Preterm rupture of membranes

There was ‘very low’ quality evidence from four RCTs (n=337 women) indicating that prenatal exercise did not affect the odds of preterm rupture of membranes (OR 1.01, 95% CI 0.38 to 2.68, I2=21%; figure 2).35–38 The quality of the evidence was downgraded from ‘high’ to ‘very low’ because of serious risk of bias, serious indirectness of the intervention and serious imprecision.

Figure 2

Effects of prenatal exercise compared with control on odds of preterm rupture of membranes (RCTs). Sensitivity analyses were conducted with studies including exercise-only interventions and those including exercise+cointerventions. Analyses conducted with a random effects model. Women without diabetes: subgroup of women without diabetes; type 1 diabetes: subgroup of women with type 1 diabetes. Note: studies with zero events in both arms are included in the forest plot but are ‘not estimable’ and not included in the pooled analysis. M-H, Mantel-Haenszel method; RCTs, randomised controlled trials.

Sensitivity analysis

The pooled estimate for the exercise-only interventions was not significantly different than the pooled estimate for the exercise+cointervention subgroups (p=0.79). Both exercise-only interventions (two RCTs, n=198 women)37 38 and exercise+cointerventions (two RCTs, n=139 women)35 36 did not affect the odds of preterm rupture of membranes (figure 2).

Subgroup analyses

It was not possible to conduct tests for subgroup differences within exercise-only interventions because there was only one exercise-only intervention reporting estimable results (online supplementary figures 1 and 2).

Other study designs

Findings from two non-randomised interventions39 40 and five cohort studies41–45 were consistent with the findings from the RCTs. Specifically, there was ‘very low’ quality evidence (downgraded due to serious risk of bias, serious indirectness of the intervention and serious imprecision) from two non-randomised exercise+cointerventions (n=394 women) showing no effect of prenatal exercise on the odds of preterm rupture of membranes (OR 0.54, 95% CI 0.24 to 1.21, I2=0%; online supplementary figure 3).39 40

Similarly, there was ‘very low’ quality evidence (downgraded due to serious risk of bias and serious imprecision) from five cohort studies (n=1767) indicating no effect of prenatal exercise on the odds of preterm rupture of membranes (pooled estimate based on four studies, n=1577; OR 1.13, 95% CI 0.79 to 1.62, I2=0%; online supplementary figure 4).41–43 45 The one cohort study (n=190) that could not be included in the meta-analysis found no association between accumulated weekly minutes spent exercising and odds of preterm rupture of membranes44 (online supplementary table 1).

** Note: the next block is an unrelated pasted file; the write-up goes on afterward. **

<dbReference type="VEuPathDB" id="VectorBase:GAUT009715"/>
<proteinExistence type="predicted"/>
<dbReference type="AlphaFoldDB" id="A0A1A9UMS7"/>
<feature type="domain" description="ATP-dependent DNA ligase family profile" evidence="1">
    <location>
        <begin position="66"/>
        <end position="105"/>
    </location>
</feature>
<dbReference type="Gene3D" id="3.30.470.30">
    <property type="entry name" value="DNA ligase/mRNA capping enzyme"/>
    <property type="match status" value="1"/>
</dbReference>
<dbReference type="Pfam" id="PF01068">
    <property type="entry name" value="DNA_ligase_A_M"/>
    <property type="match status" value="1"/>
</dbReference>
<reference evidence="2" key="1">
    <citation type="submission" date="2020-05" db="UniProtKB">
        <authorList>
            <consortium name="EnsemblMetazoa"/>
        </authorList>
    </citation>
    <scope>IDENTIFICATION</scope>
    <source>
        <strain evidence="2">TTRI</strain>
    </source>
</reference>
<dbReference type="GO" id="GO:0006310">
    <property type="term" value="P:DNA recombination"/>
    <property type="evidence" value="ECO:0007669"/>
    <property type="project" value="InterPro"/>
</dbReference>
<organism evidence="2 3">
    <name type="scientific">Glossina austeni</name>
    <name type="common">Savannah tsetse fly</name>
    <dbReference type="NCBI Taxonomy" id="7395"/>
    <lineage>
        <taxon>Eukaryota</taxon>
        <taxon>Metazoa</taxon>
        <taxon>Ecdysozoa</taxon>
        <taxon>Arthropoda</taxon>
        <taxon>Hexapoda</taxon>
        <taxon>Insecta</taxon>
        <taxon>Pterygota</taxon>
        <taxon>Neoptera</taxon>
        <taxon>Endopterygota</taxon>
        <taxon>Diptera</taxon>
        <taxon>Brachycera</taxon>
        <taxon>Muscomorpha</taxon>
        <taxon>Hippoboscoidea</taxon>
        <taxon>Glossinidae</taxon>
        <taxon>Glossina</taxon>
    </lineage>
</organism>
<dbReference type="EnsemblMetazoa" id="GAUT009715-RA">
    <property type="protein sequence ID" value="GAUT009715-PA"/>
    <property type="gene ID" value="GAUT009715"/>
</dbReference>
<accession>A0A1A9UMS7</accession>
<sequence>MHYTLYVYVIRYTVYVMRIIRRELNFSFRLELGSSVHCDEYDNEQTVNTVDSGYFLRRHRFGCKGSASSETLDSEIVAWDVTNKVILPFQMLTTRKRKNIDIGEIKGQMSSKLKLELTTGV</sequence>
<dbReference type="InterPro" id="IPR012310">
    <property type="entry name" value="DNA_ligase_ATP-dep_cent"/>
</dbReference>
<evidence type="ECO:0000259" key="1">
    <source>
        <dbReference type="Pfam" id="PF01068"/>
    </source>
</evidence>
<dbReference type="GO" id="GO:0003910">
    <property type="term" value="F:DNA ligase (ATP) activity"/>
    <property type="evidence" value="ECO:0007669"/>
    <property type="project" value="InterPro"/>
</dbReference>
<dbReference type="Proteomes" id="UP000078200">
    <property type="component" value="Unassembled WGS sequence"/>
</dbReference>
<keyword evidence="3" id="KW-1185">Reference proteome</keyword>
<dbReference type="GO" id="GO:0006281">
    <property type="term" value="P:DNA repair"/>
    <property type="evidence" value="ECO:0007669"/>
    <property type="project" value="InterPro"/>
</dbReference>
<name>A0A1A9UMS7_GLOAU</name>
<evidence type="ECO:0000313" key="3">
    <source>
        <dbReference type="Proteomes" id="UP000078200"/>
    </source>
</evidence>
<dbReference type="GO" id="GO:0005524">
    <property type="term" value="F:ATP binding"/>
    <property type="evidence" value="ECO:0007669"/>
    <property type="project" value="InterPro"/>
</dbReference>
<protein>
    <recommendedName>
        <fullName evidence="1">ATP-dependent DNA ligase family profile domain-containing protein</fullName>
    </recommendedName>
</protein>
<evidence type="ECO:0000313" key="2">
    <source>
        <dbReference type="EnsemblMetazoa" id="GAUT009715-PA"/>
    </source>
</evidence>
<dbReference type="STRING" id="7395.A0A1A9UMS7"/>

Caesarean section

There was ‘low’ quality evidence from 67 RCTs (n=18 435 women) indicating decreased odds of caesarean section (pooled estimate based on 66 RCTs, n=15 888; OR 0.87, 95% CI 0.80 to 0.96, I2=16%; figure 3).36–38 46–108 The quality of the evidence was downgraded from ‘high’ to ‘low’ because of serious risk of bias and serious indirectness of the intervention. The one superiority exercise-only intervention that could not be included in the meta-analysis (no non-exercise control group) reported similar rates of caesarean section between the walking group (n=1255 women) and the pelvic rocking exercise group (n=1292) (online supplementary table 1).109

Figure 3

Effects of prenatal exercise compared with control on odds of caesarean section (RCTs). Sensitivity analyses were conducted with studies including exercise-only interventions and those including exercise+cointerventions. Analyses conducted with a random effects model. Note: studies with zero events in both arms are included in the forest plot but are ‘not estimable’ and not included in the pooled analysis.Diet+exercise, diet+exercise arm of the intervention; Exercise, exercise arm of the intervention; GDM, subgroup of women with gestational diabetes mellitus; M-H, Mantel-Haenszel method; non-GDM, subgroup of women without GDM; NW, subgroup of normal weight women; OB, subgroup of women with obesity; OW, subgroup of women with overweight; OW/OB, subgroup of women with overweight/obesity; type 1 diabetes, subgroup of women with type 1 diabetes; women without diabetes, subgroup of women without diabetes;

Sensitivity analysis